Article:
Online groups and accounts can offer helpful support, but can also create unrealistic expectations about what pregnancy or parenting is like.

woman on cell phoneShare on Pinterest
Illustration by Alyssa Kiefer

Ah, Social media. We all use it — or at least most of us do.

Our feeds are full of our friends’ posts, memes, videos, news, ads, and influencers. Every social media algorithm tries to work its magic to show us what they think we want. And sometimes they get it right. Other times, though, they don’t.

For expecting parents, social media can be a double-edged sword. It can be an amazing resource to join parenting groups or follow accounts with pregnancy-related information, but it can also create unrealistic expectations about what pregnancy or parenting is like.

“I think it’s super toxic” says Molly Miller,* a millennial mom-to-be. “I think when you’re on social media all the time you just get so obsessed with what people are doing and comparing yourself and it’s too much.”

We all feel this. We’ve heard the saying that social media is just a highlight reel, only showing the perfectly crafted moments people want us to see. It doesn’t show the full picture of life — which can give us a warped sense of what other peoples’ lives are like.

When it comes to pregnancy and parenting, social media can add another layer of anxiety as parents try to navigate how to best care for themselves and their children. Seeing endless picture-perfect images of new parents and their babies can make it feel like there’s some ideal that you’re not reaching, when that’s really not the case.

“I don’t think it’s realistic. A lot of times it’s celebrities posting about their pregnancies. I don’t have a personal trainer, I don’t have a chef at home making me all of these nutritious meals,” says Miller.

These unrealistic ideals have even been studied by researchers in the United Kingdom. Joanne Mayoh, PhD, senior lecturer in sport physical activity and health at Bournemouth University, recently published research diving into how social media communicates these unrealistic expectations for pregnant women.

“Instagram reproduces very homogenous images, especially of bodies. … It’s one type of body, it’s a thin white woman on a beach doing yoga, drinking a smoothie,” Mayoh says.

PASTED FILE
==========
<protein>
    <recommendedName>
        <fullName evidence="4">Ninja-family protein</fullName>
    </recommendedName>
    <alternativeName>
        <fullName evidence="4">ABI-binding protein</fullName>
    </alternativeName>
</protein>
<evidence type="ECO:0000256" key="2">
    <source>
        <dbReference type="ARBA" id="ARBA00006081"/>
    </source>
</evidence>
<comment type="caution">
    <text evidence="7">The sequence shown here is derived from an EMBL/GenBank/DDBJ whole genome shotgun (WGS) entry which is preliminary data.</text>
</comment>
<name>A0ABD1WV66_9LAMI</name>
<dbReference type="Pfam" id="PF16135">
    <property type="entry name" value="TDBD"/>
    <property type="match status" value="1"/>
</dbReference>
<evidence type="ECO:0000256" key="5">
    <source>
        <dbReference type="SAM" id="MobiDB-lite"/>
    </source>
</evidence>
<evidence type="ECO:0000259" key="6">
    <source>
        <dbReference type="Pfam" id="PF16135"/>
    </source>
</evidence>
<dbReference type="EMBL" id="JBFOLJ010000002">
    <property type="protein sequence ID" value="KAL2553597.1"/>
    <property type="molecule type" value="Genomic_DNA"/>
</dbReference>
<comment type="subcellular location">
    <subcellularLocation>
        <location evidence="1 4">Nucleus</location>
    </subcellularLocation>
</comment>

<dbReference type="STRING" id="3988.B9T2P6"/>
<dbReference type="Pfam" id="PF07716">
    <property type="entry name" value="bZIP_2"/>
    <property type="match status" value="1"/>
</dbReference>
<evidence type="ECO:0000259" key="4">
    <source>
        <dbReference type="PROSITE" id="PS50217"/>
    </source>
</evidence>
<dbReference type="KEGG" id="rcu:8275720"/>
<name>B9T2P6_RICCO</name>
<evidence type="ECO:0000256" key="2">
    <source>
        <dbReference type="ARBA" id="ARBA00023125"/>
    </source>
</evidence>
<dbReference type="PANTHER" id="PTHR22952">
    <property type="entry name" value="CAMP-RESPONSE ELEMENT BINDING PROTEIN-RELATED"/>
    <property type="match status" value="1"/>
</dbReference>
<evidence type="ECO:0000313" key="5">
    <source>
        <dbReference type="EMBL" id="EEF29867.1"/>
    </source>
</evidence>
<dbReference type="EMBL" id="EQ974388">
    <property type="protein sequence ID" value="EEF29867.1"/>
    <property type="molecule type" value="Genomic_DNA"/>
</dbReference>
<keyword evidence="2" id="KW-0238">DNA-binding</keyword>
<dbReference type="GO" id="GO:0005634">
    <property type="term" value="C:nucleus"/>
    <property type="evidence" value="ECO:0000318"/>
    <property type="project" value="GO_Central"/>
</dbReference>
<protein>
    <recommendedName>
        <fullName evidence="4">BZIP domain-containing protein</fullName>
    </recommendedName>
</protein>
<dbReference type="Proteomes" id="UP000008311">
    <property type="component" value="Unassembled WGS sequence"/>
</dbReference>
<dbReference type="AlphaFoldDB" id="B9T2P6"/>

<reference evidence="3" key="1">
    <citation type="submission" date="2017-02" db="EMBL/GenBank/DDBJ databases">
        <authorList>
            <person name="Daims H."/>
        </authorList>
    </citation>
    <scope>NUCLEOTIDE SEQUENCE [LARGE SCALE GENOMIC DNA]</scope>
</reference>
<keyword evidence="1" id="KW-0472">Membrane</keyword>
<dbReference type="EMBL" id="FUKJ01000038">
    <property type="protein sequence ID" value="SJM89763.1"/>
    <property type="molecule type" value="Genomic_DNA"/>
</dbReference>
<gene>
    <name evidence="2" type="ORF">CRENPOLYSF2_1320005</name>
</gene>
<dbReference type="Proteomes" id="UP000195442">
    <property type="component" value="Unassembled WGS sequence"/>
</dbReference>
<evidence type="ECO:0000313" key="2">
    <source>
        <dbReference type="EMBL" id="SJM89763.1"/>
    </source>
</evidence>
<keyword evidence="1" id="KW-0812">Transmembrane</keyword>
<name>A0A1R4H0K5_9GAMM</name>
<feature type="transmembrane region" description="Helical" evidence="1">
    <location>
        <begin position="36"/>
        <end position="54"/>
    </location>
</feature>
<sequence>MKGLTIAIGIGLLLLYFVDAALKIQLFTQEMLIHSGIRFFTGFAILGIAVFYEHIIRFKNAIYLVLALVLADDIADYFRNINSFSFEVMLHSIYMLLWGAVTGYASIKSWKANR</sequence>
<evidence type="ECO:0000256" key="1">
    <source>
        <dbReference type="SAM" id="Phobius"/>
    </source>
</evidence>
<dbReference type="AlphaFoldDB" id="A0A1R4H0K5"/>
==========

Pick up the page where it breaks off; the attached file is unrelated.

In her research, Mayoh found that many posts try to showcase the
“perfect pregnancy” by showcasing luxurious products and filtered photos of their pregnant bellies. Her research noted that posts often lacked diversity, leaving out the voices of people of color and members of the LGBTQIA+ community.

For expecting moms like Miller, these findings aren’t all that surprising. It’s pretty easy to find these themes in your own feed, which can cause a lot of anxiety for new parents.

“I feel like a lot of times on Instagram people will treat their babies as an accessory rather than an actual human that they have to take care of,” says Miller.

While conducting her research, Mayoh discovered a movement of women trying to change the social media narrative surrounding pregnancy.

“It was almost like backlash — women using Instagram as a space to rework and reproduce the dominant ideology to show really explicit and overt images of pregnancy and childbirth. [I wanted to] challenge the idea that [pregnancy is a] glossy, gleaming, perfect experience,” says Mayoh.

Of course we’re all excited to hear about strong women coming together to normalize real pregnancy moments — but some people believe that women are posting these raw moments just to boost their social profiles and gain popularity online.

“Are they really posting to help other people or are they posting for likes and fame?” questions Miller.

Well, according to Mayoh, even if women are posting for likes and fame, it’s really not a big deal. “It doesn’t matter because they’re being shared. We need to talk about postnatal depression, and we need to talk about miscarriage, and we need to talk about traumatic birth, and anything that encourages women to talk about that is a really positive thing and normalizes it,” she says.

Though it might be easier said than done, Mayoh says the trick to using social media in a healthy way is to ensure you’re curating your feeds to include content that makes you feel good about you and your pregnancy.

Here are some tips, in part from the National Alliance on Mental Illness, for curating your feed and maintaining a healthier relationship with social media:

  • Take a step back and look at the accounts you follow and how they make you feel.
  • Avoid filling your feeds entirely with “picture-perfect” pregnancy and parenting posts.
  • Try to include accounts that show what pregnancy and parenthood are really like. (Hint: We like @hlparenthood).
  • Feel empowered to unfollow or mute accounts that aren’t working for you right now.
  • Consider reducing your time spent on social media platforms or even taking a break from them completely.

Social media is notorious for making us compare ourselves to others. For new and expecting parents, this can be a source of unnecessary added stress during an already stressful time.

If you’re starting to feel like social media is messing with your self-esteem or overall happiness, it might be a good idea to take a step back and make some changes to your social feeds or habits.

It might be overwhelming at first, but making the right changes can help you find some relief and start developing a healthier relationship with social media and — more importantly — yourself.

* Name changed at request for anonymity